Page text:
COVID-19: Does Omicron cause less damage to the lungs?

The SARS-CoV-2 virus can affect both the upper and lower respiratory tracts. The upper respiratory tract consists of the nose, sinuses, and throat, whereas the lower respiratory tract includes the trachea and the lungs.

Mild illness or early SARS-CoV-2 infections are likely to involve upper respiratory tract symptoms, such as a runny nose and sore throat.

Severe illness due to the wild-type SARS-CoV-2 and the previous variants often involves the infection and inflammation of the lungs.

Inflammation can cause fluid to accumulate in the air sacs, or alveoli, in the lungs, reducing the capacity of the lungs to transfer oxygen to the blood.

Scientists have conducted experiments using animal models and laboratory cultures of lung cells to characterize the ability of Omicron to infect the respiratory tract and cause severe illness.

This includes a study carried out at the University of Hong Kong that used human lung cells cultured in the laboratory, to analyze the ability of the Omicron variant to infect the lungs. These cells were cultured from lung tissue removed during treatment of the lung. Typically, this tissue is discarded.

In the study, Omicron replicated 70 times faster than Delta in the human bronchi, which are the tubes connecting the trachea with the lungs. However, it was less efficient at replicating in the lung tissue than Delta and the wild-type SARS-CoV-2.

Other research groups have compared the ability of the Omicron, Delta, and other SARS-CoV-2 variants to cause illness in animal models, such as hamsters and mice.

There is a link between infection with the Delta and other variants and weight loss in hamsters and mice after 1 week, with some data suggesting a correlation between increased virus levels in the respiratory tract and weight loss.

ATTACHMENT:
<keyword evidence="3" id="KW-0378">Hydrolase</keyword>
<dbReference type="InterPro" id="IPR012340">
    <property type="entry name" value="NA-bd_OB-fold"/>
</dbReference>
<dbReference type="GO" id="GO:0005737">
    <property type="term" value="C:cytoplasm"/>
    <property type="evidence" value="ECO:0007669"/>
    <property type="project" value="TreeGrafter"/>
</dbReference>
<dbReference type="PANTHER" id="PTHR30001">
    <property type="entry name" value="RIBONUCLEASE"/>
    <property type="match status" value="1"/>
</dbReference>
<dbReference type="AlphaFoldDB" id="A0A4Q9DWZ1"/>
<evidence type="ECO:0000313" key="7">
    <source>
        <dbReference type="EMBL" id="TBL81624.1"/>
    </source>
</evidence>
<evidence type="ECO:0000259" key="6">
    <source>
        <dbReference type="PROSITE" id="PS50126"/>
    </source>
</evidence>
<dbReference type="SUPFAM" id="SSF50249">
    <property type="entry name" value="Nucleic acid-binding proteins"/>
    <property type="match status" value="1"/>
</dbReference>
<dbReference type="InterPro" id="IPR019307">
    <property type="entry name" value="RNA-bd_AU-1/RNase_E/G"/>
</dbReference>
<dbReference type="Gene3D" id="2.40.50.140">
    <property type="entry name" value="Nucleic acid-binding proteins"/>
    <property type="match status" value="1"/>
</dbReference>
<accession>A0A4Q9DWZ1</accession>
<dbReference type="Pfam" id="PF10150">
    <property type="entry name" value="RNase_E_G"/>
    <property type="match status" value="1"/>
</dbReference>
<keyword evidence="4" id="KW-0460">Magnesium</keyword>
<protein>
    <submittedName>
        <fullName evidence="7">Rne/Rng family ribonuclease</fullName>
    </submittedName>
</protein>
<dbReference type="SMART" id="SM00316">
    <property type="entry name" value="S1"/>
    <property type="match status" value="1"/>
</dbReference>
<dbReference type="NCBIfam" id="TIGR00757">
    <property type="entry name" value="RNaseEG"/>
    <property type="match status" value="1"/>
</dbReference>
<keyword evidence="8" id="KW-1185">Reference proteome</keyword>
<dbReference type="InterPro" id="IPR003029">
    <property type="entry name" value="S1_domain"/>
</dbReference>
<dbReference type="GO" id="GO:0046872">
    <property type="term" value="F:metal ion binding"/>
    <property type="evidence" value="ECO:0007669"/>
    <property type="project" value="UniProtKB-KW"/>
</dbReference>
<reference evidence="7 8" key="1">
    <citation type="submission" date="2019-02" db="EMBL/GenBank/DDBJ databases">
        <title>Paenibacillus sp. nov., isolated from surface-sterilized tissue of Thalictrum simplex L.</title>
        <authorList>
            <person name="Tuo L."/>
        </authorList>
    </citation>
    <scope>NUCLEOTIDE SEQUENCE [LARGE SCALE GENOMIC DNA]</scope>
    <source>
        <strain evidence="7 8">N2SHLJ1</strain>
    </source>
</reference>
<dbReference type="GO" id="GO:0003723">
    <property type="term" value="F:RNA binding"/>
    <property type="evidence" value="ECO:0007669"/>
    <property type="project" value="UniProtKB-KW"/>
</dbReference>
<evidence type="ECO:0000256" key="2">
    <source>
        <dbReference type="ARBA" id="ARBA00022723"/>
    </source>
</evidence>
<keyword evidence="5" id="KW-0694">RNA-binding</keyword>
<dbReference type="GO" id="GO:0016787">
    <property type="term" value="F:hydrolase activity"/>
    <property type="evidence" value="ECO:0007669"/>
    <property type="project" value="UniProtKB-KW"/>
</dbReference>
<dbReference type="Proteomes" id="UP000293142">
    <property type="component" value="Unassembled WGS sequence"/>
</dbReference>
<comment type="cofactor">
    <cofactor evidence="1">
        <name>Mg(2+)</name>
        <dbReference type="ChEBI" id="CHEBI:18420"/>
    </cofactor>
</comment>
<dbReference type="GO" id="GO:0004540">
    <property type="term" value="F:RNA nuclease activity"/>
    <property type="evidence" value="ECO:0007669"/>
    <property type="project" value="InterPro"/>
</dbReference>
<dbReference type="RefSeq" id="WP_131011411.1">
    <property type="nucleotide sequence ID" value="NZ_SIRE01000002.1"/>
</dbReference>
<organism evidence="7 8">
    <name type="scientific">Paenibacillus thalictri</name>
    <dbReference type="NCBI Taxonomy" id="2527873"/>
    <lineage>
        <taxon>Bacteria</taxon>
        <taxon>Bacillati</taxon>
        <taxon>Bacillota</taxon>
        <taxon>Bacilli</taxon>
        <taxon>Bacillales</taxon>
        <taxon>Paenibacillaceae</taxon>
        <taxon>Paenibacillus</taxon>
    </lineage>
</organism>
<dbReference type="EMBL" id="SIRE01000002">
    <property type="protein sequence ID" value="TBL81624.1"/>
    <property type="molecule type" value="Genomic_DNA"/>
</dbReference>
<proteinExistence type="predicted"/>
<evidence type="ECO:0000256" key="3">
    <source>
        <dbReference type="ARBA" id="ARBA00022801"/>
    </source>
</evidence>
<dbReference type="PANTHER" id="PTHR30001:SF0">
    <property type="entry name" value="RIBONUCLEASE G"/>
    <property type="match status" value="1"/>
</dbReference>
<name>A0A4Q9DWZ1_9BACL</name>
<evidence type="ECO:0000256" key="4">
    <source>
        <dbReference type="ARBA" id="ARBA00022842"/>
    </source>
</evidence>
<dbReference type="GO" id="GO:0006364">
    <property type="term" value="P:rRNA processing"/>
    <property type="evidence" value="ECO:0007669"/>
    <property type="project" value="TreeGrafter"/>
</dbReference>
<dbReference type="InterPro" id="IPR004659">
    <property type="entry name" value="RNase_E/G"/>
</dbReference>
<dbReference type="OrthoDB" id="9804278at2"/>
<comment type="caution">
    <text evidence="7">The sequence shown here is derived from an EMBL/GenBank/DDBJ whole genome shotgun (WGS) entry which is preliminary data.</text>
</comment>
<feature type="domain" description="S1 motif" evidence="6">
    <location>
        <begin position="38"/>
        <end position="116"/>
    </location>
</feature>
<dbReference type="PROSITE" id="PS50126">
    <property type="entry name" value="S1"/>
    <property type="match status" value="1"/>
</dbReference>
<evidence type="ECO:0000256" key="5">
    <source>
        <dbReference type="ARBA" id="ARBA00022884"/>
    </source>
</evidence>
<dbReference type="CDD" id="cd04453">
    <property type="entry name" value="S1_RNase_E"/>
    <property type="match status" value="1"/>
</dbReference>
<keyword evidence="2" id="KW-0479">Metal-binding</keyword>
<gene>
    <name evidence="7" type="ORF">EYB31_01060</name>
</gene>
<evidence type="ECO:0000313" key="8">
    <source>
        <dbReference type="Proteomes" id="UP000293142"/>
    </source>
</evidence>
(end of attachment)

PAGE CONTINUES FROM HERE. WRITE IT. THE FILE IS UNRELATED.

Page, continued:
However, various research groups have independently shown an absence of such weight loss in hamsters and mice after an Omicron infection.

Moreover, these studies found that the hamsters with an Omicron infection showed higher or similar levels of virus, compared with the wild-type SARS-CoV-2 and the Delta variant in the upper respiratory tract. By contrast, the researchers observed lower levels of the virus in the lower respiratory tract after infection with the Omicron variant, compared with the Delta variant.

In sum, these studies show that Omicron may be less efficient at infecting the lungs. Significantly, these animal studies show that an Omicron infection results in lower levels of inflammation and injury to the lungs.

Consistent with this, there is growing evidence suggesting that people with an Omicron infection are less likely to be hospitalized or to require intensive care unit admission or mechanical ventilation than individuals with the Delta variant.

Medical News Today spoke with Dr. Scott Roberts, a professor of infectious diseases at the Yale School of Medicine in New Haven, CT. He said,

“A number of laboratory-based studies have now shown that the Omicron variant is less able to infect the lungs as well as other variants and, as a result, is leading to less patients being admitted with pneumonia who require oxygen and ventilators.”

“We are seeing [that] the majority of patients infected with Omicron have mild disease that is more localized to the upper respiratory tract and that hospitalizations are not rising as fast as they have with prior variants,” Dr. Roberts added.

“However, hospitalizations and deaths lag behind overall case counts, and as our cases are continuing to rise and set daily records, we ultimately need to wait several more weeks to get a full picture of disease severity here, in the United States.”

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